If a single-issue candidate can't gain traction when his signature issue catches fire, why does he keep running?
That's the question raised by Congressman Tom Tancredo's longshot bid for the Republican presidential nomination. The GOP base is hungry for a leader who will take a hard line against illegal immigration. Instead President Bush and John McCain have teamed up with Ted Kennedy in support of a bill that offers conditional amnesty to millions of illegal aliens.
This development is thought to be a major cause of the recent 40 percent drop in small-donor contributions to the Republican National Committee. The Senate immigration bill has been denounced by conservative bloggers, columnists, radio talk show hosts, and activists. A Rasmussen poll found that only 26 percent of Americans favor its enactment.
Yet Tancredo, the man immigration restrictionists consider America's most valuable politician, remains stuck in the 1 percent range in national polls. Any boost from the current amnesty uproar to his presidential campaign is invisible to the naked eye.
More puzzling, the latest immigration debates don't even seem to have raised Tancredo's profile.
By contrast, Ron Paul has been much more successful at using his presidential candidacy to gain a wider hearing for his opposition to the Iraq war -- a much less popular position among the Republican faithful than support for a border security fence -- and general libertarianism, even if he hasn't yet gotten much of a bounce in the polls. Former Arkansas Gov. Mike Huckabee has at least earned high marks for his homespun debate performances.
Meanwhile, Tancredo is struggling to distinguish himself from Duncan Hunter, Tommy Thompson, and Jim Gilmore.
Tancredo's performance in last night's Republican debate at Saint Anselm College in New Hampshire showed why. Given an easy question on his main issue -- and an opportunity to pound the unpopular Senate bill -- he botched it by giving a kitchen-sink answer that maladroitly summarized his case against current immigration policy.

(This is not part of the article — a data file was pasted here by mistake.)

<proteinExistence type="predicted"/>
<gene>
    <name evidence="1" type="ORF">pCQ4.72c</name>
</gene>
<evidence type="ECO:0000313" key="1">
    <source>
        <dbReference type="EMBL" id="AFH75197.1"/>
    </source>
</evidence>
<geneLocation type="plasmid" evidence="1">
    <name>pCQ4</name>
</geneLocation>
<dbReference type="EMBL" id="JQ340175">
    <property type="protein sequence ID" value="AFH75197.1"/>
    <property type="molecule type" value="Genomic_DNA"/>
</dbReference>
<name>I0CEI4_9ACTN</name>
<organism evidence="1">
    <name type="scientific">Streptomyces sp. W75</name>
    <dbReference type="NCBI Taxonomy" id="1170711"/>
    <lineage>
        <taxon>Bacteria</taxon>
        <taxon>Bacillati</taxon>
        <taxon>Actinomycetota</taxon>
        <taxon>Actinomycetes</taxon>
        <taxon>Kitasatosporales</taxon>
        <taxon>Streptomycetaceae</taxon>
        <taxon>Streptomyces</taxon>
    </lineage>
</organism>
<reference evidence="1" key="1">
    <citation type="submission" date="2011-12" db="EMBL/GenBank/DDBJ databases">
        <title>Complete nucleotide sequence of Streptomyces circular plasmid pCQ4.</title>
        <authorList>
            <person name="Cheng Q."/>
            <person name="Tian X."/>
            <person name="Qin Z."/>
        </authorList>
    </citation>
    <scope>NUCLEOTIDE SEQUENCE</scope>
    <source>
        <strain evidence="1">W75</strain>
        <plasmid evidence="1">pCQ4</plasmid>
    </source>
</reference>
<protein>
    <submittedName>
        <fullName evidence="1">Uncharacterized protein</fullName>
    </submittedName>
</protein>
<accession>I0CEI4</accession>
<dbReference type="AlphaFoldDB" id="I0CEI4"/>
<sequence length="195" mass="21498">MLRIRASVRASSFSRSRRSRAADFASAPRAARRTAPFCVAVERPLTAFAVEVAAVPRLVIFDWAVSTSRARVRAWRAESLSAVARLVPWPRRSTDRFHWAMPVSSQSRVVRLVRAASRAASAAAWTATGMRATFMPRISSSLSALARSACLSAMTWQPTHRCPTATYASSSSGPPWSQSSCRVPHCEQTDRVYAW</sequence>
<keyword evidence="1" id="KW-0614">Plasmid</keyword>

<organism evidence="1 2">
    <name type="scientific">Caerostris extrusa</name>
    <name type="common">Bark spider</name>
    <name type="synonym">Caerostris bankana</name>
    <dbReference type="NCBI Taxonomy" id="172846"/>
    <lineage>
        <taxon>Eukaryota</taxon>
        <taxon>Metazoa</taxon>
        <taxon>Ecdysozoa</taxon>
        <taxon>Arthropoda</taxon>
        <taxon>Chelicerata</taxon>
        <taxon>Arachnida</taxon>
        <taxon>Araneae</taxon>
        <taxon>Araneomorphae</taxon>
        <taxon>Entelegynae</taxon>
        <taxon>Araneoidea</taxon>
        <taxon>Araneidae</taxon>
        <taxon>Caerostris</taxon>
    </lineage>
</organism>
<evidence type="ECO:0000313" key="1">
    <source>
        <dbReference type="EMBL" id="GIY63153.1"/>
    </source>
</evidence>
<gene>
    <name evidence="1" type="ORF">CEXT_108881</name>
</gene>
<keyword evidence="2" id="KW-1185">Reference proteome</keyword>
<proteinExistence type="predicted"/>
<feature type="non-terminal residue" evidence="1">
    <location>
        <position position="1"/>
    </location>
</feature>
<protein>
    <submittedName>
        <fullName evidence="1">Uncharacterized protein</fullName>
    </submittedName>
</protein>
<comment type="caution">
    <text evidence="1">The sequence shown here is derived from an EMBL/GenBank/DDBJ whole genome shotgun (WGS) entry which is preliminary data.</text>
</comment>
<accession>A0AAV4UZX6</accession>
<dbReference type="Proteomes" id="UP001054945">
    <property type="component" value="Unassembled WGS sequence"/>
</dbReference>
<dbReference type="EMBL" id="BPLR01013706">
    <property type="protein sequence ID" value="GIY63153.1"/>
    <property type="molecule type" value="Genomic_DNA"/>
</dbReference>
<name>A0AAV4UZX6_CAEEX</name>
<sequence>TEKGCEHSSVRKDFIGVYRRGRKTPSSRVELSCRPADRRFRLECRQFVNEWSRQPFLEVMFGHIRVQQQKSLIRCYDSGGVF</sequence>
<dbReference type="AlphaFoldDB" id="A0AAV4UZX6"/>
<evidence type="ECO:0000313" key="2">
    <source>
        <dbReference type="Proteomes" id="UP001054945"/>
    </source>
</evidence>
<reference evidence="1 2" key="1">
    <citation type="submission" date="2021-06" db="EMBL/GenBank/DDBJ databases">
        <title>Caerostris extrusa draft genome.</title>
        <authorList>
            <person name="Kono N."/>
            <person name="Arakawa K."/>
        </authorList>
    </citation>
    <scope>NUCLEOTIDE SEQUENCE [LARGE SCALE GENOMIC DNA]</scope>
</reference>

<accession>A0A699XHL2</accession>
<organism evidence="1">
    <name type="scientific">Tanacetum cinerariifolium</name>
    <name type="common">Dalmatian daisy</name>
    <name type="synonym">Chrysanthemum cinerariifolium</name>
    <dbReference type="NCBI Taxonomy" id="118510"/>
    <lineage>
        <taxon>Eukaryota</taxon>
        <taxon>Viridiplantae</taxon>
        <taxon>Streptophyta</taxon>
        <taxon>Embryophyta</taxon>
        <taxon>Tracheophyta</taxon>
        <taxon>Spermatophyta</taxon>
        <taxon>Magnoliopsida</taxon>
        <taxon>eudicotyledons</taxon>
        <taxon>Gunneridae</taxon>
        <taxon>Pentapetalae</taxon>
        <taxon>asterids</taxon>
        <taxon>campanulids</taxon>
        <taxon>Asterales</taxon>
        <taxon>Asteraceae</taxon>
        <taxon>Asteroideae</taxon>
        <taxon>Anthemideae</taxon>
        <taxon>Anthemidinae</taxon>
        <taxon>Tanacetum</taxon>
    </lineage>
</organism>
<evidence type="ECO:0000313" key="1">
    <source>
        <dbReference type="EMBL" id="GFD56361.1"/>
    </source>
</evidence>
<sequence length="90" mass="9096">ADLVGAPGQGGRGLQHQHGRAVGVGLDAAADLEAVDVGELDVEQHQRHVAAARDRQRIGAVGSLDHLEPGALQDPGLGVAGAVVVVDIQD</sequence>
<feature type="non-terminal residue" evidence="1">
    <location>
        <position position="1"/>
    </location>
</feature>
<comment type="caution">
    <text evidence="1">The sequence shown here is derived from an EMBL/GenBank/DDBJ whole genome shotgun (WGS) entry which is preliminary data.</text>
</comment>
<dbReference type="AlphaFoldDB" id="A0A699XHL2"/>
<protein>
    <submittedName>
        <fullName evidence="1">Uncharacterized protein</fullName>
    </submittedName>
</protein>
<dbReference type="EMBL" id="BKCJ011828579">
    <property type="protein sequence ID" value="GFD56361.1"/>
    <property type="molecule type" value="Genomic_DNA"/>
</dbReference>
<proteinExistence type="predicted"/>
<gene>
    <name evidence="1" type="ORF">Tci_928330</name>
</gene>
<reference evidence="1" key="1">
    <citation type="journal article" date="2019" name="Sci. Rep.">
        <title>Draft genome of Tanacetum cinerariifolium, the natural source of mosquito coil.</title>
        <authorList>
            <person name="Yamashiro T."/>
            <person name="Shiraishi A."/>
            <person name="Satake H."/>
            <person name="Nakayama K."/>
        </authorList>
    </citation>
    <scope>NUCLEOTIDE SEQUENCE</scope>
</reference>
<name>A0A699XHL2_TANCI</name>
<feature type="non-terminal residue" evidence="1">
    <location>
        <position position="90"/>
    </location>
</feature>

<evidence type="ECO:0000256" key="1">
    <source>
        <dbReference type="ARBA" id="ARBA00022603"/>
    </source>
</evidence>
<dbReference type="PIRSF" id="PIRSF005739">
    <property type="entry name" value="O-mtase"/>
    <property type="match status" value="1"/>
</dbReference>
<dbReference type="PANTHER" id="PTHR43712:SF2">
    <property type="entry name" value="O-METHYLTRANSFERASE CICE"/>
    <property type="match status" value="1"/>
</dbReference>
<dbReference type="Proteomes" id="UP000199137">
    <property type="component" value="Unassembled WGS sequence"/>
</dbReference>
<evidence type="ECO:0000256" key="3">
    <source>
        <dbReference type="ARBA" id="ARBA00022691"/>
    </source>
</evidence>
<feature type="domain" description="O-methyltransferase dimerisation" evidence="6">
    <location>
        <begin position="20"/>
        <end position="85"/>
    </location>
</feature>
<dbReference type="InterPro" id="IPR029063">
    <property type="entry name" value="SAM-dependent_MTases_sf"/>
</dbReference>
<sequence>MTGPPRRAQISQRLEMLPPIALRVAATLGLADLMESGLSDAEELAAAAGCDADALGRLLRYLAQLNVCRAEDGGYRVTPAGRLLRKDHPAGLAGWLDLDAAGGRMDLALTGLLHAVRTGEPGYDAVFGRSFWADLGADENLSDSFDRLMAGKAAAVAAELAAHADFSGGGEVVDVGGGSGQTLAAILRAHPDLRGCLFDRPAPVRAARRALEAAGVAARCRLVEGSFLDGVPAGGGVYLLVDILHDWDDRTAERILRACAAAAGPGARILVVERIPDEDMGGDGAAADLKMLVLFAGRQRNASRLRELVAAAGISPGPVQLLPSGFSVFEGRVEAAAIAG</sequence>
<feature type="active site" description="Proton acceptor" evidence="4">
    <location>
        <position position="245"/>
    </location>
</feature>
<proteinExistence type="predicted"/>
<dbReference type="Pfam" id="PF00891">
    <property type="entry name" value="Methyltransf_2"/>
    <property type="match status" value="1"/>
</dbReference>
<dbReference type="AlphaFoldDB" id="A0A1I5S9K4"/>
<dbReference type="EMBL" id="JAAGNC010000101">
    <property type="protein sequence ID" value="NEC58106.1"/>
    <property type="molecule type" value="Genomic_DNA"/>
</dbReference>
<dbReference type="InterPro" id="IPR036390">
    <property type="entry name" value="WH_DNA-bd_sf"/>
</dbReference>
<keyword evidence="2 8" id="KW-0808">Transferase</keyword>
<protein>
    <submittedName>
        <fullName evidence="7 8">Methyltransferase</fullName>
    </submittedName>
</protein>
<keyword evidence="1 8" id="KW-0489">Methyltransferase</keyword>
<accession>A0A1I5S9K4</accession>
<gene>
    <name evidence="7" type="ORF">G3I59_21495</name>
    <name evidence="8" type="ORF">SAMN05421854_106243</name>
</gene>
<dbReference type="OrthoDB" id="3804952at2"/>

More people will remember his story about Karl Rove -- complete with a vow to keep George W. Bush from darkening the White House's door -- than will recall anything he said about the Senate immigration bill.
His rivals didn't make the same mistake. Rudy Giuliani, a past supporter of amnesty who presided over a sanctuary city in New York, skillfully slammed the immigration bill's lack of unifying purpose. Mitt Romney, another former McCain-Kennedy backer whose current position on what to do with the existing illegal immigrant population is basically incoherent, also scored points when he said the federal government should enforce the laws already on the books. Indeed, Romney has rather improbably established himself as the field's leading critic of the Senate bill, much to McCain's obvious consternation.
It's Tancredo who has the longest record on the issue, however. His Congressional Immigration Reform Caucus has grown to include a majority of the House Republican Conference. The contingent played a key role in killing last year's Senate immigration bill -- and may help defeat the present one as well. He champions the attrition through enforcement strategy that is the leading alternative to a path to citizenship for illegal immigrants.
So why are the Johnny-Come-Lately candidates stealing his thunder? They are smoother. They are quicker with effective sound bites. And they are more serious about running a winning presidential campaign.
Perhaps Tancredo senses that things aren't going well. He seems to be shifting his focus from winning the GOP nomination to defeating the Senate immigration bill, which he calls the "Kennedy-McCain-Bush sellout of America." But to move beyond preaching to the converted, his presentation needs some work -- think less Archie Bunker and more Barbara Jordan.
If he can't do it, the candidate might ask himself whether he is actually helping his cause.
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